At the end of the call she said to me “Thanks for confirming my thinking, what would it take to get all my print customers up live with a .tel so I can announce that we’ve led the entire customer base deeper into new media?” I replied, we as the global .tel registry are ready and willing  to support any partner wishing to move fast in that direction.  Our joint kick off operational planning meeting starts Monday and we expect to be registering names within a few weeks.

Ian Bowen-Morris, CMO, Telnic, the .tel registry.

Current .tel smartpage for a UK florist

Google Mobilize landing page

Example .tel branded for a Yellow Pages publisher

Night of the Museums, Poland

May 24th, 2011

Anna Lużyńska from Strategia Tel wrote to us to share information about http://nocmuzeow.tel:

This .tel site was created to promote A Night at the Museum in Crakow on 20th May 2011.  The goal of the site was to include Cracow Museums and galleries of art on the map of European Night Museums.  Museums are placed in separate pages, outlining the program of events, descriptions of exhibitions etc, and phone, email , web links  and Facebook pages.

We created a link to “Mapa Nocy Muzeów” – a cumulative map of all the museums of Krakow taking part in Night of the Museums.  This links back to a map showing all the museums taking part in the event.

Additionally, another sub-page was called “Bezpłatny przejazd MPK “, giving information about the special rates and free travel to and from the museums.

Below is a snapshot of the Google Analytics for http://nocmuzeow.tel

The above statistics show that the launch of nocmuzeow.tel was cool. Within 4 days of registering the .tel site it was visited by over 1,100 users, of which the date falling on the Night of the Museum in Cracow recorded nearly 700 visits.

Curation: The key to online reputation

May 5th, 2011

Those ‘embedded’ within the social media ecosystem have long talked of curation as the killer application that will provide the disruptive force to shift old-school industries into submission or ‘pivot’.  Recently, prolific naughties blogger Steve Rubel of Micropersuasion fame and now consultant at Edelman Public Relations refreshed the debate by moving it into the applications space from the social web.  His argument was that, with the ease and access to apps, whilst the likes of the music industry have already been disrupted through free-to-stream music services that enable people to listen to curated pick lists, now traditional media outlets are being faced by a dilution of their brand through the curation of content from them through new apps for tablets and smart phones.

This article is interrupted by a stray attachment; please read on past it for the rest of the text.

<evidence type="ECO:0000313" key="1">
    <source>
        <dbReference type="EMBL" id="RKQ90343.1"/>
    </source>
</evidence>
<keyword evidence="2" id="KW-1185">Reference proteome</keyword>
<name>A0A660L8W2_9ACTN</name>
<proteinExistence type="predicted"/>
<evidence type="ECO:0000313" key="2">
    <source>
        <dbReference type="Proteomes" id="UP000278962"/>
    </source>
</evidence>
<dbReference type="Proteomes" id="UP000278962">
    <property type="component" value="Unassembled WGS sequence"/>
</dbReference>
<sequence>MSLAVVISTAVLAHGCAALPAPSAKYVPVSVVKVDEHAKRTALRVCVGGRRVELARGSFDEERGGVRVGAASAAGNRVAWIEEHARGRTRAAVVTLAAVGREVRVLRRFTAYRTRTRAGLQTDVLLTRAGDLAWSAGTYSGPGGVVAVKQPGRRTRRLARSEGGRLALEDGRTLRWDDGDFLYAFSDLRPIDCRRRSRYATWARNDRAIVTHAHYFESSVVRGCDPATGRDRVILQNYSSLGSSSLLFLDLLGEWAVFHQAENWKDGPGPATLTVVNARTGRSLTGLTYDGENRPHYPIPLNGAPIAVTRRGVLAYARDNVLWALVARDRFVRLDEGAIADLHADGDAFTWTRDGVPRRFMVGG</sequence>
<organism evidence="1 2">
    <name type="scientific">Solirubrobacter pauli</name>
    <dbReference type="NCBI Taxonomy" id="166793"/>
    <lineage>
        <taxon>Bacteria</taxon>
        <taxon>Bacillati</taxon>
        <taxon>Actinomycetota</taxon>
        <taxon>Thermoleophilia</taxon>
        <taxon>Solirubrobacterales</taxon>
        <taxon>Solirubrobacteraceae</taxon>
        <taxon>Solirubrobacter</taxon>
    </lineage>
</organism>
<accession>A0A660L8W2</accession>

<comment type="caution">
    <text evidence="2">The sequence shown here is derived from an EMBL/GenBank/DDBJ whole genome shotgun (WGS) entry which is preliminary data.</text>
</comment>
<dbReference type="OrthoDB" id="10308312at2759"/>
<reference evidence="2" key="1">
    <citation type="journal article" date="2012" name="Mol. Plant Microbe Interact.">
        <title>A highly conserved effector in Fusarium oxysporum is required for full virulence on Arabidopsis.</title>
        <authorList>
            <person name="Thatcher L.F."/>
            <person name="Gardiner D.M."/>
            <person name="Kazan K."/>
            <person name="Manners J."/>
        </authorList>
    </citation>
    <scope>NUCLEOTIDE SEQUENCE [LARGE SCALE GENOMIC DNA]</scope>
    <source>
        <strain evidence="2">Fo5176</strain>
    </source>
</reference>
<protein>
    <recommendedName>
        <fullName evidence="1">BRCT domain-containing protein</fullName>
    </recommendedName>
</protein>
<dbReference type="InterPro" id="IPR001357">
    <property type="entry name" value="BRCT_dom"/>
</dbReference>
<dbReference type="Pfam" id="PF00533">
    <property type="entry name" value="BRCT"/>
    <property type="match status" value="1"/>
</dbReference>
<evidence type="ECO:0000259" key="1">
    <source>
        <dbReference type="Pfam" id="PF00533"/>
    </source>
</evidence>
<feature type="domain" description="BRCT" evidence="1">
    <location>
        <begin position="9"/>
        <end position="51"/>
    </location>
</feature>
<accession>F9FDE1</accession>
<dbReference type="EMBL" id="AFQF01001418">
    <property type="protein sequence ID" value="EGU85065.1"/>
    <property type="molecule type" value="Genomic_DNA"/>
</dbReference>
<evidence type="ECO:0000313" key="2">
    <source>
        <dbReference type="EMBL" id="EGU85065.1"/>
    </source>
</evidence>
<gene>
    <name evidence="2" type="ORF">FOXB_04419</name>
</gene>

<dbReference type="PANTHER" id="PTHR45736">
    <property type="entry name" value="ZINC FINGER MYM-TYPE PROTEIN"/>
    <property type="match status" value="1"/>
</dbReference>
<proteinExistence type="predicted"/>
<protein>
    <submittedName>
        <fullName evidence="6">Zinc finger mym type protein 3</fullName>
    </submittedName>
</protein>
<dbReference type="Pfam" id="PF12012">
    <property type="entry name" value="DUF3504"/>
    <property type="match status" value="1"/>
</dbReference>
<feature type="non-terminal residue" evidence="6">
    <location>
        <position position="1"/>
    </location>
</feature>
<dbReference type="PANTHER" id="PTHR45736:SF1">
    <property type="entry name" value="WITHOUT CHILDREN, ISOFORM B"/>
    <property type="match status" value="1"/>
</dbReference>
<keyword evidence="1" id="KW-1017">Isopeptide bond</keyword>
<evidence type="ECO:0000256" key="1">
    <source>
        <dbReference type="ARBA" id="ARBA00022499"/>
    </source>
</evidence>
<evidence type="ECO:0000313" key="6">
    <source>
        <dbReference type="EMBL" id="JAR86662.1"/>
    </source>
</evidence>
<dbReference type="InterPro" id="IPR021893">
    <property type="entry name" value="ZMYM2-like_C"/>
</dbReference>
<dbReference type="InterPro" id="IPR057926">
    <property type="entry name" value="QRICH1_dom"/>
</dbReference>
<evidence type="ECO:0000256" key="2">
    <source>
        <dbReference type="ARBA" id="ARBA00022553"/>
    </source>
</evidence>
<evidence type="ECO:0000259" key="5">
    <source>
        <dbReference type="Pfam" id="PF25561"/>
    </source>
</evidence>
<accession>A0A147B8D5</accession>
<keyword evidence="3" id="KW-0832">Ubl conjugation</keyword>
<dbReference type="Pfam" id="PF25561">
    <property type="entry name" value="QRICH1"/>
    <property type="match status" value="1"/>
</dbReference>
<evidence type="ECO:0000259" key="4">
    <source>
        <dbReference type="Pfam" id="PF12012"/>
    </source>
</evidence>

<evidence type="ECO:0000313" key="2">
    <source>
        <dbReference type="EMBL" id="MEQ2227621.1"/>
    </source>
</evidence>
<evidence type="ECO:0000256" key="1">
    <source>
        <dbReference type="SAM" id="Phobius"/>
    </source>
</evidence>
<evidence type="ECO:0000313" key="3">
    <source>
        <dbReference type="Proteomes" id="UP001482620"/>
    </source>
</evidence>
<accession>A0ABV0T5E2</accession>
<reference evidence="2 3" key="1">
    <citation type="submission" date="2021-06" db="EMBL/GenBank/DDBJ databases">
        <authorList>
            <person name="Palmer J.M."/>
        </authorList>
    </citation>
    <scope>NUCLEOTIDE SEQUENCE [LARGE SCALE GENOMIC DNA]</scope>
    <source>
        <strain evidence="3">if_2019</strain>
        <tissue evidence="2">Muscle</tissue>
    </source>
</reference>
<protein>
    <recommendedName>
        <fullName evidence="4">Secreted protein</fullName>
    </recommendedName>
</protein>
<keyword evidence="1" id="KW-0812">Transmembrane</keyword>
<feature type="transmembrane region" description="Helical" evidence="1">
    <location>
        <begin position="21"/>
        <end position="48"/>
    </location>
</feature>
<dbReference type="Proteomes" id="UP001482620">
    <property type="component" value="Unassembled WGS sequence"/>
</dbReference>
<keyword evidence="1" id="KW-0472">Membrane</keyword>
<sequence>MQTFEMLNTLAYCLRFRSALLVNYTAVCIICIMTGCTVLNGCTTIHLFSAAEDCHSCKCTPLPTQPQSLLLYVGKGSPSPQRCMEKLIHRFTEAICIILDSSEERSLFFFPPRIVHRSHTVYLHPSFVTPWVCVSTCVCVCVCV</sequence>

An Ancient Skill

The fundamental fact is that this type of curation is not new.  In 1996, a small research project that then turned into a search engine called Google, provided an algorithmic curation of web pages presented to the user when searching for ‘relevant’ information (or simply one result if they were ‘feeling lucky’!).  Whilst the format has stayed the same substantially since then, with automation and algorithms at the heart of the service, it’s a poorly-kept secret that Google employs thousands to make sure that the results expected to be delivered are maintained.

In the late 1990s, TiVo started enabling this type of curation of content on television, based on programmes watched, and enabling people to cut out or fast-forward through adverts.  Television did not die; instead, new technology providers sprang up to provide different types of channels based on genres, with services like Virgin Media and Sky in the UK providing ‘on demand’ television.

In music, radio stations for years have been curating music choices, picked by DJs.  Themed channels have also been around for a long time.

Curation, Distributed

What has changed is the ability for anyone to curate some form of content or culture easily.  In the same way that blogging on free platform enabled anyone to start curating information on the web and providing opinion on it, now the medium has changed to enable people to more easily (but yet not simply) create applications that can be downloaded to devices and share that curated content.

Curation in and of itself is not the creation of social media.  Those with access to cheap and standardized technology – pamphleteers in the 1640s for example – were able to curate and present information.  What has changed is the ability to reach a broad audience and, by association, be discovered by like-minded individuals, opposing factions (whether trolls or Governments) or potential customers.